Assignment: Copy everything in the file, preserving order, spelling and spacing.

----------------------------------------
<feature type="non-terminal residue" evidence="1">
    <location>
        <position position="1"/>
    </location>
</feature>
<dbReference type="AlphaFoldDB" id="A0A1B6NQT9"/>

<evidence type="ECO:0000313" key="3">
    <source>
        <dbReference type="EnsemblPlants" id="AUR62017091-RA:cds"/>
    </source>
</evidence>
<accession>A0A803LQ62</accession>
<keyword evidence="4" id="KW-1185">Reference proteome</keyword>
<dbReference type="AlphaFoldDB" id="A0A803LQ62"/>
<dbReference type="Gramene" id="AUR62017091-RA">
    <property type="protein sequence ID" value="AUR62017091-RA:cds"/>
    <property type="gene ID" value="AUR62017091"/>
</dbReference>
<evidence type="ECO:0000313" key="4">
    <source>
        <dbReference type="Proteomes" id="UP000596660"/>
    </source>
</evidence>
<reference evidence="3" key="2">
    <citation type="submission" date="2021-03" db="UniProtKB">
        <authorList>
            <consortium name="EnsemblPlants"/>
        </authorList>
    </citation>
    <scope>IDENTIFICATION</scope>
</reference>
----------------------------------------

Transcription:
<feature type="non-terminal residue" evidence="1">
    <location>
        <position position="1"/>
    </location>
</feature>
<dbReference type="AlphaFoldDB" id="A0A1B6NQT9"/>

<evidence type="ECO:0000313" key="3">
    <source>
        <dbReference type="EnsemblPlants" id="AUR62017091-RA:cds"/>
    </source>
</evidence>
<accession>A0A803LQ62</accession>
<keyword evidence="4" id="KW-1185">Reference proteome</keyword>
<dbReference type="AlphaFoldDB" id="A0A803LQ62"/>
<dbReference type="Gramene" id="AUR62017091-RA">
    <property type="protein sequence ID" value="AUR62017091-RA:cds"/>
    <property type="gene ID" value="AUR62017091"/>
</dbReference>
<evidence type="ECO:0000313" key="4">
    <source>
        <dbReference type="Proteomes" id="UP000596660"/>
    </source>
</evidence>
<reference evidence="3" key="2">
    <citation type="submission" date="2021-03" db="UniProtKB">
        <authorList>
            <consortium name="EnsemblPlants"/>
        </authorList>
    </citation>
    <scope>IDENTIFICATION</scope>
</reference>